The data recording is made on a Flight Data Recorder (FDR) designed to withstand a crash environment. These FDRs are either of two types: (i) electromechanical or (ii) solid-state memory. At present the electromechanical recorders represent the majority used on both civil and military aircraft. They include both analog signal, metal foil and digital signal, magnetic tape. The digital signal recorders (solid-state or electromechanical) represent the contemporary standard for all new aircraft. This results from the development of high accuracy, fast response engine digital signal sensors, which have stimulated requirements for improved flight data monitoring systems. The digital recording system signal formats are defined by ARINC 717, which replaces the ARINC 573 definitions of analog signal formats for implementing the FAA performance specifications for historical recording of the flight parameters.

The recording system input data is, as is the remaining nonrecorded flight data, sensed within the various operating systems of the aircraft, acquired and conditioned in a digital flight data acquisition unit (DFDAU), and presented to the digital flight data recorder (DFDR) for preserved recording. The DFDAU is the collecting source for the flight data recorder as well as the other utilization equipment (e.g. airborne integrated data system, AIDS). The DFDR cannot function without the DFDAU. The DFDAU, in turn, receives the flight data from the multifarious sensor signal groups of the aircraft, including the Air Data Computer, Flight Management System, etc. As a consequence overall recording system integrity is dependent on the data sensors and sensor signal conditioning circuitry, the data acquisition unit, the flight data recorder, and the aircraft interconnecting wiring.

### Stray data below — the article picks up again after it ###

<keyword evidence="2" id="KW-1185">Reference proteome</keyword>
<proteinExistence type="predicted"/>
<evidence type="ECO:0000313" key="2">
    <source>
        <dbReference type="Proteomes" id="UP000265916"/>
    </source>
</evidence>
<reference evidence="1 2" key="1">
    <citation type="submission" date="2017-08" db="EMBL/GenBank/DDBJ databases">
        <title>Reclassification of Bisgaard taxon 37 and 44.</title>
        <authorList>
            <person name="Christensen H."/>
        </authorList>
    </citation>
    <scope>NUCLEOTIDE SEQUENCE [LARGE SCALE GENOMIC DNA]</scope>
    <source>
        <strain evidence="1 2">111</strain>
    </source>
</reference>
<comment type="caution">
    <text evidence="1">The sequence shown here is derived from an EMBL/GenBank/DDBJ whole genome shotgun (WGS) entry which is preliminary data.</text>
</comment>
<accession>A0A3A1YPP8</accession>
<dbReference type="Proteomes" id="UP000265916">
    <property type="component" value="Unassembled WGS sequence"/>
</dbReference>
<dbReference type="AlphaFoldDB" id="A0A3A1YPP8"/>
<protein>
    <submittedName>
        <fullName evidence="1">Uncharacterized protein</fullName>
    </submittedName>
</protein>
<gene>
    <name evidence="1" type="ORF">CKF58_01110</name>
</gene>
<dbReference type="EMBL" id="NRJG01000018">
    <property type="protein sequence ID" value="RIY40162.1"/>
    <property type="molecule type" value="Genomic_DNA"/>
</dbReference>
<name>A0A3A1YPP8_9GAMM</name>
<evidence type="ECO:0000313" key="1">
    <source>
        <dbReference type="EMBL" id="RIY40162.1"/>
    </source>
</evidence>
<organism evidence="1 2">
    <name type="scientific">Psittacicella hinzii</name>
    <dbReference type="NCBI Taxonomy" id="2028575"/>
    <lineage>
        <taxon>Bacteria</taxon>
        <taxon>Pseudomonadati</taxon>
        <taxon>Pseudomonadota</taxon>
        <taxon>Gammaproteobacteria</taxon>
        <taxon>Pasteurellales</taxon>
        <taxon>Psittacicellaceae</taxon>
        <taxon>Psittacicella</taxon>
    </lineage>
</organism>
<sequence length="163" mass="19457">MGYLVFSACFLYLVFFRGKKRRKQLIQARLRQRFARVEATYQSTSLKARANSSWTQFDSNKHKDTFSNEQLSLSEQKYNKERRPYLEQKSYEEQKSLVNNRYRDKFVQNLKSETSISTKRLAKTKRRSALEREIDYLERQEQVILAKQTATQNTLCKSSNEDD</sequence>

The extended nature of the components involved make reliability of the system a major concern. Prior art recording systems include built-in test equipment (BITE) for the DFDAU and DFDR, but not the sensors. The sensors are not subject to BITE testing due to practical constraints, e.g. nature of the sensor and/or the BITE requirements, or the existence of different manufacturer and suppliers of the equipment; manfacturers of the data acquisition and recorder hardware are not those which provide the sensors. As a consequence the sensor interface is untested during flight.

To assure recording system integrity the airlines are required by FAA (or other regulatory agency) to periodically certify operation of the flight data recording system on each aircraft. This requires that the DFDR be removed from the aircraft and tested on a scheduled basis; typically every 2,000 hours. The data stored in the DFDR is read from the recorder and transscribed to determine that all elements of the system are functional. The DFDR must then be routed through the airline maintenance cycle prior to being returned to service. This not only represents high cost, but the method of test (off-line) still allows the risk of overlooking overall system integrity, e.g. underestimating the significance or lack of significance of any given units of recorded data.